BATF PROVES GUN LAWS WORK
Stunning enforcement refutes "loophole" phobia
Sting puts teeth back in dozens of forgotten critical laws
Bloomfield Press News-
In a blistering front page expose, The Arizona Republic unequivocally demonstrated Sunday (2/11/01 "1,500 firearms seized in 15 months") that the nation's gun laws are excellent, and that prudent enforcement can and should lock up thousands of known criminals flagrantly defying the law.
Long-time reporter Dennis Wagner's unusually accurate gun coverage fails in only a single aspect, its spin. The article conveys an urgent sense of need for more gun laws, and is perfectly timed to back such proposals by left-leaning lawmakers. The more apparent conclusion -- that the gun laws are excellent and obviously sufficient if enforced -- is never mentioned.
"You can lock these people away forever or even put them to death for these crimes, what would a reasonable person add to that?" asks Alan Korwin, author of numerous books on gun laws, and operator of the web site gunlaws.com. "Thank goodness we're finally getting action on the enforcement front," Korwin says, adding, "how about investigating why it took so long, and if it will continue? Nothing cuts down crime better than cutting down the criminals."
A reduction in all forms of gun crime is likely after the arrests, Korwin says, but the paper confusingly reports these have not been made yet. "Gun crimes will continue to drop enormously if this kind of enforcement continues and the criminals are taken out," he says, but warns that "if new laws are touted as the answer, and that replaces enforcement as it so often does, the public at large is the loser."
The report gives the impression that scores of flagrant felony violators were identified and might be arrested, depending on the will of the U.S. Attorney's office. An unspecified "few" arrests have already been made.
Despite the few arrests, the story claims ATF agents raided more than 20 private homes. Civil libertarians should be up in arms (pun intentional) if that many homes were stormed by government operatives and no charges were brought against the occupants.
Korwin is reserved however about charges by gun-rights activists that ATF is tricking people or enforcing the laws unfairly, calling such claims unsubstantiated at present. "If government agencies are systematically raiding people at home in abuse of their powers, those agencies should be excoriated or dismantled, and their leaders imprisoned," Korwin says.
"Every crime committed in this sting carries long jail terms, with no loopholes," Korwin continues, "so you have to question the logic of people like the reporter and the anti-rights advocates who seek more laws, instead of more enforcement. Is there really something else they're up to?"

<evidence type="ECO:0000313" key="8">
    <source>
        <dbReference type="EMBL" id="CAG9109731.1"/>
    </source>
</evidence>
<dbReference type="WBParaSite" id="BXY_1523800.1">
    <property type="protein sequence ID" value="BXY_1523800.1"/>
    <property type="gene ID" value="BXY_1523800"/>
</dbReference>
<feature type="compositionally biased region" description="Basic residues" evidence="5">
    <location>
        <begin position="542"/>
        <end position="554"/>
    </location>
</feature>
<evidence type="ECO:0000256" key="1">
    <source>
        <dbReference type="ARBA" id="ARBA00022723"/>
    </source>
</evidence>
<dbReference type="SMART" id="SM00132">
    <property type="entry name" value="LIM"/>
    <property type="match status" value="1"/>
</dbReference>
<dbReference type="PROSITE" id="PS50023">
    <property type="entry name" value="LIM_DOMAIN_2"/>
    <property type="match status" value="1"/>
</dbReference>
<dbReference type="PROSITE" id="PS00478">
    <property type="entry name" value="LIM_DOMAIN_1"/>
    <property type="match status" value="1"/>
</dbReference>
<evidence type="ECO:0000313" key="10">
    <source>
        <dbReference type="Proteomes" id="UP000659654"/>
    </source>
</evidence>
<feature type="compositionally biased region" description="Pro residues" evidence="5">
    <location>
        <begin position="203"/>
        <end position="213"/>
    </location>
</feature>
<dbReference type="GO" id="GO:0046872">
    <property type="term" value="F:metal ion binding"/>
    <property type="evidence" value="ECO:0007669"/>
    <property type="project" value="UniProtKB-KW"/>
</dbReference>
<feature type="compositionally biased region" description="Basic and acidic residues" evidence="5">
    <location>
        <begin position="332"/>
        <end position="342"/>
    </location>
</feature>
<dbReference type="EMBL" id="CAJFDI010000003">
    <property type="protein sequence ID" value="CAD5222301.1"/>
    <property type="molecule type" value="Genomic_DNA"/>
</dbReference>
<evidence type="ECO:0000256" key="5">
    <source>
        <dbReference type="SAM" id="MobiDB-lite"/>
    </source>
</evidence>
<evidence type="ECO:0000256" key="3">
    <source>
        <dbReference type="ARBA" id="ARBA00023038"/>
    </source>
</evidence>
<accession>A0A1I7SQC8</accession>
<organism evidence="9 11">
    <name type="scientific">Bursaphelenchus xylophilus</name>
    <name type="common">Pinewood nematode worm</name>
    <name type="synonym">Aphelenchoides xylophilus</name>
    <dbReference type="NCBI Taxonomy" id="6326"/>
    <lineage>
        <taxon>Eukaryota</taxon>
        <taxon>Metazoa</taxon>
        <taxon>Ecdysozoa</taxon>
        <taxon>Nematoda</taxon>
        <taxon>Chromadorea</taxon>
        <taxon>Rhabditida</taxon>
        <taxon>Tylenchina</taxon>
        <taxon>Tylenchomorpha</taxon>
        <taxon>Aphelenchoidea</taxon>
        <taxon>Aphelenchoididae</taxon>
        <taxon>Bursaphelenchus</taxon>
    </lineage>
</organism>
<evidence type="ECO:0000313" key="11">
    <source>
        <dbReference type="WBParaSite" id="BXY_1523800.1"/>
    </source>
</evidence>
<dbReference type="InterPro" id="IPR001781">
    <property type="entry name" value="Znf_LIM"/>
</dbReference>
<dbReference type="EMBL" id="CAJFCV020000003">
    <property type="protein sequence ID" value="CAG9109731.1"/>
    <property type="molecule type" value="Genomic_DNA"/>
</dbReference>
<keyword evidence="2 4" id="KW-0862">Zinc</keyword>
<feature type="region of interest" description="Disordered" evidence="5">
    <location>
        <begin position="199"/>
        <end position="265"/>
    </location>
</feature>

"Of course," says Rick DeStephens, vice president of Brassroots, a Tucson-based civil rights organization quoted in the story. "The only real goal on the part of the government agents and the anti-rights crowd is to disarm Americans, and create a government monopoly on the use of force."
The fact that Americans are still free, free to buy firearms from one another, is what's really under attack here, Korwin says. "The honest people buying and selling is not an issue, not a crime and not a problem, as we can plainly see from the story," he says. "But the laws the left wing proposes will focus solely on you and I. They can't focus on the criminals because that's already in place. Honest people are all that remains."
"The call for even more laws is a naked attack on fundamental liberty. The leftists seek an increase in government, for a problem that's already got a solution, at the expense of personal freedom. If you want the attack on crime to continue, the mass media, authorities and attorneys must continue to focus on more of this excellent enforcement."
The timing of the article is terrible for people working to defeat a glut of new infringement laws being proposed by leftists, and comes at a time when ATF is seeking to grow from increased tax funds. The idea of deliberately publicizing law enforcement to influence legislation is unpopular to many, but is not illegal at this time. It's not clear why agents might enforce a new law when so many existing ones were ignored for so long.
It's generally recognized that laws do not stop people from committing crimes, because written rules in a book somewhere, signed by someone sitting in a chair, cannot directly affect anyone's actions. All a law lets you do is attack a suspect afterwards with the full weight of society's punishments and controls.
Whatever the legislature might succeed in enacting now, fueled by this glamorous mass media support instead of common sense, does nothing to make you safer or stop criminals. The legwork by our law enforcement officers, there for all to see, acting judiciously under our huge and excellent body of criminal laws, is our last and best hope of stopping heathen gun runners.
If we had this quality of law enforcement on a routine basis you wouldn't see a felon within a hundred miles of a gun show. Think of the dramatic reduction in crimes we would enjoy. The public should rise up and demand more of the same, instead of being herded into supporting laws that merely grant more powers over us, to "authorities" and bureaucrats.
One of the few errors in Wagner's piece is reference to a .50 caliber rifle as a cannon, which it is not. Government forces have cannons, and numerous weapons larger than .50 caliber, which is half an inch. American citizens have generally been restricted since 1938 to bullets one-half inch or less in caliber.
Alan Korwin BLOOMFIELD PRESS "We publish the gun laws" 4848 E. Cactus, #505-440 Scottsdale, AZ 85254 602-996-4020 Phone 602-494-0679 FAX 1-800-707-4020 Book orders http://www.gunlaws.com